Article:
The government was right about the need to self-quarantine: 21 new cases were reported on Tuesday, March 17 alone (and four more on March 18, bringing the total to 37), all of whom were Cambodians or Malaysian nationals returning from a Muslim religious holiday in Malaysia. 

Of the 37 current cases, 24 are Cambodian and 13 are foreigners.

These new cases were found across the country, including Phnom Penh, Kampong Chnnang, Siem Reap, Banteay Meanchey, Battambang, Kampot, Kep, Koh Kong and Tboung Khmum. This suggests the virus has already had contact in almost every region of the Kingdom.

Passing the Blame

Given the group of new cases returning from Malaysia are Cambodians who practice Islam, there is some concern that others from this community will be targeted, even though they pose no special risk.

Some Cambodians fear that they will be attacked because of their religion as tensions over Covid-19 increase.

However frustrating it is that we are in this situation – and tempting to find someone to blame since it’s not our faults – it’s important to remember that it’s not anybody’s fault, and it serves no purpose to affix blame.

The virus doesn’t discriminate. It isn’t carried more by one group or another. You have no way of knowing who has come into contact with Covid-19 by looking at them. We need to treat everyone with the same respectful distance, not only because it’s the decent thing to do, but so that we don’t get sick.

How to REALLY Protect Yourself Against Coronavirus

What does work is to take control of things that you can. Here’s what to do if you feel fine:

  • Wash your hands frequently and for longer than you normally would (20 seconds). Believe it or not, this deadly disease is no match for soap.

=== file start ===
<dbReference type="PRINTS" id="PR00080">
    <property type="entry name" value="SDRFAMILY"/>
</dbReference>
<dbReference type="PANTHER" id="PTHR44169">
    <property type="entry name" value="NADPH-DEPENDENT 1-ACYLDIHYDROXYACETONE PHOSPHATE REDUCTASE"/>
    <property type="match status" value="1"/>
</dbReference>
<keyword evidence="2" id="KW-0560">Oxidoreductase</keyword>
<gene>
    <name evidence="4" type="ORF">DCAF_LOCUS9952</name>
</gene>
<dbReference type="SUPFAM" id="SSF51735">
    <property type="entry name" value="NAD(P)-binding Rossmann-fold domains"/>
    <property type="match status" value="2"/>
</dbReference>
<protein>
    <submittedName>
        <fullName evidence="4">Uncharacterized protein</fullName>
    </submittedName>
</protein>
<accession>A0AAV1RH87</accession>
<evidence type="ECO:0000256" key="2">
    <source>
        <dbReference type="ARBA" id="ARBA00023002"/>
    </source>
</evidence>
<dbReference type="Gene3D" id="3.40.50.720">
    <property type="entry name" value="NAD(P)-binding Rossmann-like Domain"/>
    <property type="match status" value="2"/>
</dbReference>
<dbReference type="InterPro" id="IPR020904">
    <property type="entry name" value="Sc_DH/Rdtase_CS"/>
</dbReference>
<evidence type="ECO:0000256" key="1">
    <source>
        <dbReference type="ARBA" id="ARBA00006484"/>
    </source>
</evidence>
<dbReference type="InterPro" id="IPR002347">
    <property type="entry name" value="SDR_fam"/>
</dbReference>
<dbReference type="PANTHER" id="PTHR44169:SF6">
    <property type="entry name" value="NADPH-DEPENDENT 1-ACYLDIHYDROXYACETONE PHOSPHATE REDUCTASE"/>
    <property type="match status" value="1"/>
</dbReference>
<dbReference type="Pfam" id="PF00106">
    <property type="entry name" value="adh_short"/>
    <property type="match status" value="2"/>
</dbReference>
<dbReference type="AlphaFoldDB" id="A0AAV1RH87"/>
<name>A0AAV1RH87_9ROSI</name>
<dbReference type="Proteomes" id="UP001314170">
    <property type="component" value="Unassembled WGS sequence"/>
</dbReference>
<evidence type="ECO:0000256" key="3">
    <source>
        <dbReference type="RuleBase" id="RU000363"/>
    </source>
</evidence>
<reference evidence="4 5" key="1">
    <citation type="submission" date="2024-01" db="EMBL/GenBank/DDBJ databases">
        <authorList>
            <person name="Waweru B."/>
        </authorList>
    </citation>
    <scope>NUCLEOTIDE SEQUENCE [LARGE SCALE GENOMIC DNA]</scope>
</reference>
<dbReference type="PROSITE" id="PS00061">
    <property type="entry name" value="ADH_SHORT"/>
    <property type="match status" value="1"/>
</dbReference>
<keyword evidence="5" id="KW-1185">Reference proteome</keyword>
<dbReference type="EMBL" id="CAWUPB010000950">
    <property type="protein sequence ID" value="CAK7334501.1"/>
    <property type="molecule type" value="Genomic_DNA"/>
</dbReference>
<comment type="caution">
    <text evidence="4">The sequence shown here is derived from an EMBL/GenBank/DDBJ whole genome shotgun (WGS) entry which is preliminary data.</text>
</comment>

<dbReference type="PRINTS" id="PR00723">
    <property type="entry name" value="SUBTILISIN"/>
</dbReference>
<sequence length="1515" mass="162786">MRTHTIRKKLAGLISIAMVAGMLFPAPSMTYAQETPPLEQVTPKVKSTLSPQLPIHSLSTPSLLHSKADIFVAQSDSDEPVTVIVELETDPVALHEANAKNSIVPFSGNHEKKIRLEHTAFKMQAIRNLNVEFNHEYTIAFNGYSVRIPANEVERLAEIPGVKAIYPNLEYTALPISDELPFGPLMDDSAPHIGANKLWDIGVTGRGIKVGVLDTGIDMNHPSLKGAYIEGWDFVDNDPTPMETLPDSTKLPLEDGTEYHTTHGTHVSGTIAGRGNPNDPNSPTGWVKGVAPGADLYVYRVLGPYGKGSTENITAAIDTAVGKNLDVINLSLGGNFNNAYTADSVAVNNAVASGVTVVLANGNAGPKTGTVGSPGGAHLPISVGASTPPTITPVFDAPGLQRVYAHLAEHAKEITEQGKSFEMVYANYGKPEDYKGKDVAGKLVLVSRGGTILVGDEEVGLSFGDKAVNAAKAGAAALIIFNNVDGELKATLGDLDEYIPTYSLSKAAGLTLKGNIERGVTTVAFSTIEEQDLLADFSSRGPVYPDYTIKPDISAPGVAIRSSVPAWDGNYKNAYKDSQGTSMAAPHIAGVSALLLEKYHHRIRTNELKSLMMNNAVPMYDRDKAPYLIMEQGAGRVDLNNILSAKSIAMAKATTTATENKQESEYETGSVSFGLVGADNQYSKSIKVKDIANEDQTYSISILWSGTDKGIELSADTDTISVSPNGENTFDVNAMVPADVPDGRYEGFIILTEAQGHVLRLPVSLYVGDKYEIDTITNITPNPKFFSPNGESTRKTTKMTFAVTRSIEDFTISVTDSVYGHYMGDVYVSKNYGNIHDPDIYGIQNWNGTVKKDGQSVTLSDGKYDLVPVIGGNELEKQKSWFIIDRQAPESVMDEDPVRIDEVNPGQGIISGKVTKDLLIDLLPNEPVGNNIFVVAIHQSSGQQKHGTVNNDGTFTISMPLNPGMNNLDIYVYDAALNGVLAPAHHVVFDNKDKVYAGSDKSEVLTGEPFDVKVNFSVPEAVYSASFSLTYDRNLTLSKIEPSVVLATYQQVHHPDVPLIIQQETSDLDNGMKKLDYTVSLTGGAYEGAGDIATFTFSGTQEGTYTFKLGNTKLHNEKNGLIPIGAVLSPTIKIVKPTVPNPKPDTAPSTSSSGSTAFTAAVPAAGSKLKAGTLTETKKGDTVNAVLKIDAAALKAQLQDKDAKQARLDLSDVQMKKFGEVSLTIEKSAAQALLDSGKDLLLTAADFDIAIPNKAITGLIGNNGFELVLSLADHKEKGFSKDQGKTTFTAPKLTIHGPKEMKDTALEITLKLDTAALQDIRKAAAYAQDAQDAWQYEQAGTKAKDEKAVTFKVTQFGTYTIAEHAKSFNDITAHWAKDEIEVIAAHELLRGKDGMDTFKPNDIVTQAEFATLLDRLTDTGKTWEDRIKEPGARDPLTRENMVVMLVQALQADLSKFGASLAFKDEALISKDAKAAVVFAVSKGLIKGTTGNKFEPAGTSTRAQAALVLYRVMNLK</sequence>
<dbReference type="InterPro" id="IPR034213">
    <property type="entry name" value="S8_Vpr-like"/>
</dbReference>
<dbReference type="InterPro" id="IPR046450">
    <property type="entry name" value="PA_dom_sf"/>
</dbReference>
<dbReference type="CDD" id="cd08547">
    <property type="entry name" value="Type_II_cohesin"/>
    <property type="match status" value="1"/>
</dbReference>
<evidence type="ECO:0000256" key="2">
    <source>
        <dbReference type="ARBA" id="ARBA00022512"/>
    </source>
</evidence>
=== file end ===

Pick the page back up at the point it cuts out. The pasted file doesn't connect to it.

• Don’t touch your eyes, nose or mouth. Really, keep your hands away from the face – the virus gets in your body through these orifices.
  • Don’t hug or kiss your friends hello. In fact, carry on your conversation from two meters away.
  • Stay away from large gatherings of people (meaning, curb your restaurant and bars habit).

This is not only to keep you safe, but to prevent you from being able to pass on any germs you may have to others.

Here’s what to do if you feel unwell, especially if you have a temperature or a cough:

  • If you can, work from home for the next two weeks and keep away from other people. The best thing is if your whole household can also stay at home for two weeks, too, in case they have caught the virus but aren’t showing symptoms yet. At the very least, ask them not to visit elderly relatives!
  • If you do need to go outside, wear a face mask to prevent your sneeze or cough from infecting others. Note that wearing a face mask doesn’t stop *you* from being infected.

How do you know that you have Covid-19? Ninety percent of cases have a fever, so if you have a fever, call Phnom Penh’s Khmer-Soviet Friendship Hospital as ask if it’s possible to be tested. You should also call a doctor if you exhibit the virus’ other main symptoms, namely dry cough and shortness of breath. However, don’t go the doctor unless you know that they can test you, or you just risk spreading the virus to more people.

Look After Yourselves, And Each Other

Basically, like it or lump it, we’re all in this together. Not just Cambodia but the entire world, at this point, is in it together! And just as hard as it is for you, it is for everybody else. If you’re young and healthy and have neighbours who are sick, vulnerable or elderly, now’s the time to send them a message checking they’re okay and asking if they need you to bring them anything, so they don’t need to go outside.

Nobody likes not being able to work or spend time with other people. It’s a very stressful time for people worried about earning enough money to care for themselves and their families. There are many possibilities that can be frightening if you think about them, but it’s important to be rational and to be open-hearted to every other group of people, who are human just like you. 

And just like any other times of hardships, the only way we can get through this is with the help from others. The only difference is that, this time, we need to help from a safe distance.


Lead Photo by Noah on Unsplash